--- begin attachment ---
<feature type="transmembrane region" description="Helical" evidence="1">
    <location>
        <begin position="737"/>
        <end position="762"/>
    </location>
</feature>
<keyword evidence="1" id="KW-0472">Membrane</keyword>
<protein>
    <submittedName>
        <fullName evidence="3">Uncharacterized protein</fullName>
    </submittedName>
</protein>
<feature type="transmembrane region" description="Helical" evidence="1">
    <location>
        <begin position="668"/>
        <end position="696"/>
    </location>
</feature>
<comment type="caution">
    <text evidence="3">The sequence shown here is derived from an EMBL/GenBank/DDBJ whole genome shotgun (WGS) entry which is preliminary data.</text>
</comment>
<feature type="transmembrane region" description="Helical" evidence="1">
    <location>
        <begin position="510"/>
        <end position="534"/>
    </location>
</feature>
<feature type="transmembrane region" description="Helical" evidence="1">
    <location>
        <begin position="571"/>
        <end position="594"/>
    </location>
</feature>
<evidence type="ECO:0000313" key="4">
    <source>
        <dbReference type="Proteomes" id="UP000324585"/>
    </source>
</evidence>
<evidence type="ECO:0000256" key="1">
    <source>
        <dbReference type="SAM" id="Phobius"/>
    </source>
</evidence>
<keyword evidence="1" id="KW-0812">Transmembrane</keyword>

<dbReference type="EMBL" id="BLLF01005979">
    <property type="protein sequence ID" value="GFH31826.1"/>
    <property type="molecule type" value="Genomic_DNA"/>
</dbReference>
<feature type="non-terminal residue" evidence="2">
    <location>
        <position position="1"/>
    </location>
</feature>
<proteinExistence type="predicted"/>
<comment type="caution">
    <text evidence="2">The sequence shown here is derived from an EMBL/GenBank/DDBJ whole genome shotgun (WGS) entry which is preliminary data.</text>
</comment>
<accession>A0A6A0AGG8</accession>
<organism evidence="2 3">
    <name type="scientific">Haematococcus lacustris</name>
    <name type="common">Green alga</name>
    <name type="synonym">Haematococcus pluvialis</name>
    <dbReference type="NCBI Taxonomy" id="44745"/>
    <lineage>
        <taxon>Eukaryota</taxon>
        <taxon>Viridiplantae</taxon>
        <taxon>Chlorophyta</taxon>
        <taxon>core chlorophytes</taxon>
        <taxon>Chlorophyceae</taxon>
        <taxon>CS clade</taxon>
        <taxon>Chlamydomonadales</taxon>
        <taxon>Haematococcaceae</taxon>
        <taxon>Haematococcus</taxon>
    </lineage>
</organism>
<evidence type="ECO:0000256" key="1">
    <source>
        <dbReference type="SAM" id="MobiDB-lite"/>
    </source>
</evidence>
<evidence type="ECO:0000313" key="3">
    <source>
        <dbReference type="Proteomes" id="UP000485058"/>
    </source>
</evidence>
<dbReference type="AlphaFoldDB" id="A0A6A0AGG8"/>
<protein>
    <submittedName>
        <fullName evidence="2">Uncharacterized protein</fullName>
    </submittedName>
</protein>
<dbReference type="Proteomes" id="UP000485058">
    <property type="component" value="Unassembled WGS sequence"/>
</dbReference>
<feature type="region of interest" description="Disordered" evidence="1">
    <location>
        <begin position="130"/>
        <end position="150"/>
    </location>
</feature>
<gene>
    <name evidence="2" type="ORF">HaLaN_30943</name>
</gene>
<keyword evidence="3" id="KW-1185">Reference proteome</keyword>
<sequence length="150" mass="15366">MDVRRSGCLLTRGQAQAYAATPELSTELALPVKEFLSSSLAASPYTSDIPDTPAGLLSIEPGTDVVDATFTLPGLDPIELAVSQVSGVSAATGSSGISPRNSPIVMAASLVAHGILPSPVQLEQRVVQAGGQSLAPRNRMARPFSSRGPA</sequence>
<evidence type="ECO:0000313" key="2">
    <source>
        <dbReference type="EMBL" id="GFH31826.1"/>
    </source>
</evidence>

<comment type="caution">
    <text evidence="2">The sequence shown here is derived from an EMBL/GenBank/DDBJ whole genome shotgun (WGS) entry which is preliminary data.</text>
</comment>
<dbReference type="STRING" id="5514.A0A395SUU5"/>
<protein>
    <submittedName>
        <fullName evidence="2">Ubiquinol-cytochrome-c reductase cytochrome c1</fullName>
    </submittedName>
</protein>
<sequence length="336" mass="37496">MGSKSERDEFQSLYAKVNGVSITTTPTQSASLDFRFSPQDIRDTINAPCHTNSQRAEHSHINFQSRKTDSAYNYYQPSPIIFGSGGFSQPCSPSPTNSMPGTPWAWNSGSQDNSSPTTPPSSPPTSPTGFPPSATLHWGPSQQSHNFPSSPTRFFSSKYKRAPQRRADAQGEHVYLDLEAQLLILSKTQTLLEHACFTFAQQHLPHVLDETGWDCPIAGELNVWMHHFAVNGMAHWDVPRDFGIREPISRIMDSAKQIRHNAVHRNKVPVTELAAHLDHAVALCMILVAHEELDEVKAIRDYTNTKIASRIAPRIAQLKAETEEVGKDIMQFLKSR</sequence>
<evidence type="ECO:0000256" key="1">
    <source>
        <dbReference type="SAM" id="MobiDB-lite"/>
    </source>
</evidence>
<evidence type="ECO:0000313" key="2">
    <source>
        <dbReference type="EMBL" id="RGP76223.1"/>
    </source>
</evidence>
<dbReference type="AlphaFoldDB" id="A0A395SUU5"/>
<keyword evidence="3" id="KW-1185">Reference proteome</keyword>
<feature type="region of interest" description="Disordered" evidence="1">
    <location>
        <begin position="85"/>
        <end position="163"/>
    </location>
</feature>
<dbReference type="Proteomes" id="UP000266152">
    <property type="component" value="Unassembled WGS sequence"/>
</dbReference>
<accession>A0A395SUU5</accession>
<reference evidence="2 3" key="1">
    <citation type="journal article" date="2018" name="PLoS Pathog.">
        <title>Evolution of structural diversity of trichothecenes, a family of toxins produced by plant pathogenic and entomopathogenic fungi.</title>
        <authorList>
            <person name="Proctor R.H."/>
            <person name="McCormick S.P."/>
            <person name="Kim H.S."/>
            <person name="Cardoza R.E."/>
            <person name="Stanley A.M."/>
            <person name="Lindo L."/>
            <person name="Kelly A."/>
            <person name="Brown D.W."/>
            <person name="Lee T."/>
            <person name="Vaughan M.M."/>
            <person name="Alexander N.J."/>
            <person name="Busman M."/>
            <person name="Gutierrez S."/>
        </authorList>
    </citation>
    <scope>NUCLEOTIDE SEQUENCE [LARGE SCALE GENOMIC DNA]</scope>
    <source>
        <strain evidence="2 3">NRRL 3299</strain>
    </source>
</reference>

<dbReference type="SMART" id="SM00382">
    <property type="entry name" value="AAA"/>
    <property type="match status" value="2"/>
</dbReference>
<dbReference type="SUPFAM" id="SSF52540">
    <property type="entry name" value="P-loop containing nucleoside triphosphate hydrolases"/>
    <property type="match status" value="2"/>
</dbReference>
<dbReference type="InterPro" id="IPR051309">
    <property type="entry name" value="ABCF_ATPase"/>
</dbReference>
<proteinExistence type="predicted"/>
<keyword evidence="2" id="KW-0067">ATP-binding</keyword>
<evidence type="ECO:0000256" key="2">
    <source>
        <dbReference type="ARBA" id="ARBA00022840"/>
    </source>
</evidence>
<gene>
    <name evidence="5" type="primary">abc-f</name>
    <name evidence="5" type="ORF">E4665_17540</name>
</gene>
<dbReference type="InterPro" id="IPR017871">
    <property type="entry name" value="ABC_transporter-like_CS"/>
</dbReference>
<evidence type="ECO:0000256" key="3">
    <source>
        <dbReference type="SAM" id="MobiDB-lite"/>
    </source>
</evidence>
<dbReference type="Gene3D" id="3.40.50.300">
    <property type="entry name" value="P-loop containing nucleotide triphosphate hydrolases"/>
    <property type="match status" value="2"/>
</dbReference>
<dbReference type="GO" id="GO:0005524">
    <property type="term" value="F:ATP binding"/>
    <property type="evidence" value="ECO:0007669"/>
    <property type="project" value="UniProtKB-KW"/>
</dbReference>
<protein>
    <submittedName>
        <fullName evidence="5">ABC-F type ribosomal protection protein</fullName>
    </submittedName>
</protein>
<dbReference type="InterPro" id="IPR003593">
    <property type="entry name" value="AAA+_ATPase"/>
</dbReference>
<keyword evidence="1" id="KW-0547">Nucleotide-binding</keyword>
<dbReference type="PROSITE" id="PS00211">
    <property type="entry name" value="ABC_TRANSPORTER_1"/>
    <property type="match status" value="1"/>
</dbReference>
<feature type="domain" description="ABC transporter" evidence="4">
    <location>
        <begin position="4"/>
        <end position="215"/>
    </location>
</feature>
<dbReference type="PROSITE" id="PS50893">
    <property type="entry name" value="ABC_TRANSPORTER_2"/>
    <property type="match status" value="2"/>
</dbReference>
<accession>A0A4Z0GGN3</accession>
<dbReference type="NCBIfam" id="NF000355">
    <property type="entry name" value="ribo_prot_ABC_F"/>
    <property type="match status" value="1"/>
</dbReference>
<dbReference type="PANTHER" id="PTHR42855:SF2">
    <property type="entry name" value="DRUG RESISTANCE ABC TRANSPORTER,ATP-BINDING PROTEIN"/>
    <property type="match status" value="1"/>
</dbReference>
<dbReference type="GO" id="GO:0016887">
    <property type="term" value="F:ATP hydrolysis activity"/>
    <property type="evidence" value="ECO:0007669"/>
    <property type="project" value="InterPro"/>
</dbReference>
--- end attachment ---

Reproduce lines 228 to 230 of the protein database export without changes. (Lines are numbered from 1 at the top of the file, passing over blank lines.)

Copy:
</dbReference>
<accession>A0A4Z0GGN3</accession>
<dbReference type="NCBIfam" id="NF000355">